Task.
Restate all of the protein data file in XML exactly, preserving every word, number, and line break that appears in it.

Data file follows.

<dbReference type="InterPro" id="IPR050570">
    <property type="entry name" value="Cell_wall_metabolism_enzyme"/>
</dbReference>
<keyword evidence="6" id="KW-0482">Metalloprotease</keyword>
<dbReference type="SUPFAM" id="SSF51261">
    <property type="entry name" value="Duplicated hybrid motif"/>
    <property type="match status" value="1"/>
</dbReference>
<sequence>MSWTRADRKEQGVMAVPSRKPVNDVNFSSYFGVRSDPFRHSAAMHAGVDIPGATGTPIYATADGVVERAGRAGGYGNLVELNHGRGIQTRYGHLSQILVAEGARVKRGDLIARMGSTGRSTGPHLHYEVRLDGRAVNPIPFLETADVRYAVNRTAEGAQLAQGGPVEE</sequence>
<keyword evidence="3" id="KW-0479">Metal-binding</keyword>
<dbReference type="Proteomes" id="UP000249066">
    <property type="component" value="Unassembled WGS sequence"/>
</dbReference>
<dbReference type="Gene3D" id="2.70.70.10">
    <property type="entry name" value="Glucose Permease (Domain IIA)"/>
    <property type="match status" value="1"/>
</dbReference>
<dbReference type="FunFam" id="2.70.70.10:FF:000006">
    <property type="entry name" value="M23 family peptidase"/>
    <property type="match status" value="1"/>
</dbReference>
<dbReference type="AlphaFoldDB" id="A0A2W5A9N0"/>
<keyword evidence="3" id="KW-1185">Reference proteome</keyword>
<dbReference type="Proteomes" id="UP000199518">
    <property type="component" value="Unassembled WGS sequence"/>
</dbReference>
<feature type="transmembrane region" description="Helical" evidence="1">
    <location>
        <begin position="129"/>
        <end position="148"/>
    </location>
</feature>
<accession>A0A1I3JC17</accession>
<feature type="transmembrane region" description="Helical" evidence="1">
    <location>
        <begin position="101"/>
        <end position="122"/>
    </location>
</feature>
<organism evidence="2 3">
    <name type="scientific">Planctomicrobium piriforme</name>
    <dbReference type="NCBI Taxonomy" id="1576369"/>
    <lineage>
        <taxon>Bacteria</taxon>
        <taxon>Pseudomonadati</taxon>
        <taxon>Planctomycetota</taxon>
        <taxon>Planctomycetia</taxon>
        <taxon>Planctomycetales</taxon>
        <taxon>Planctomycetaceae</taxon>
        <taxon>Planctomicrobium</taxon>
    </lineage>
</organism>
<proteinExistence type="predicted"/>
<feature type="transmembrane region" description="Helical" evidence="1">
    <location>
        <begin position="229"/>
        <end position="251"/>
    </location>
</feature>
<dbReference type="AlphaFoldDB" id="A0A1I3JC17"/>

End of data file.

<dbReference type="InterPro" id="IPR050570">
    <property type="entry name" value="Cell_wall_metabolism_enzyme"/>
</dbReference>
<keyword evidence="6" id="KW-0482">Metalloprotease</keyword>
<dbReference type="SUPFAM" id="SSF51261">
    <property type="entry name" value="Duplicated hybrid motif"/>
    <property type="match status" value="1"/>
</dbReference>
<sequence>MSWTRADRKEQGVMAVPSRKPVNDVNFSSYFGVRSDPFRHSAAMHAGVDIPGATGTPIYATADGVVERAGRAGGYGNLVELNHGRGIQTRYGHLSQILVAEGARVKRGDLIARMGSTGRSTGPHLHYEVRLDGRAVNPIPFLETADVRYAVNRTAEGAQLAQGGPVEE</sequence>
<keyword evidence="3" id="KW-0479">Metal-binding</keyword>
<dbReference type="Proteomes" id="UP000249066">
    <property type="component" value="Unassembled WGS sequence"/>
</dbReference>
<dbReference type="Gene3D" id="2.70.70.10">
    <property type="entry name" value="Glucose Permease (Domain IIA)"/>
    <property type="match status" value="1"/>
</dbReference>
<dbReference type="FunFam" id="2.70.70.10:FF:000006">
    <property type="entry name" value="M23 family peptidase"/>
    <property type="match status" value="1"/>
</dbReference>
<dbReference type="AlphaFoldDB" id="A0A2W5A9N0"/>
<keyword evidence="3" id="KW-1185">Reference proteome</keyword>
<dbReference type="Proteomes" id="UP000199518">
    <property type="component" value="Unassembled WGS sequence"/>
</dbReference>
<feature type="transmembrane region" description="Helical" evidence="1">
    <location>
        <begin position="129"/>
        <end position="148"/>
    </location>
</feature>
<accession>A0A1I3JC17</accession>
<feature type="transmembrane region" description="Helical" evidence="1">
    <location>
        <begin position="101"/>
        <end position="122"/>
    </location>
</feature>
<organism evidence="2 3">
    <name type="scientific">Planctomicrobium piriforme</name>
    <dbReference type="NCBI Taxonomy" id="1576369"/>
    <lineage>
        <taxon>Bacteria</taxon>
        <taxon>Pseudomonadati</taxon>
        <taxon>Planctomycetota</taxon>
        <taxon>Planctomycetia</taxon>
        <taxon>Planctomycetales</taxon>
        <taxon>Planctomycetaceae</taxon>
        <taxon>Planctomicrobium</taxon>
    </lineage>
</organism>
<proteinExistence type="predicted"/>
<feature type="transmembrane region" description="Helical" evidence="1">
    <location>
        <begin position="229"/>
        <end position="251"/>
    </location>
</feature>
<dbReference type="AlphaFoldDB" id="A0A1I3JC17"/>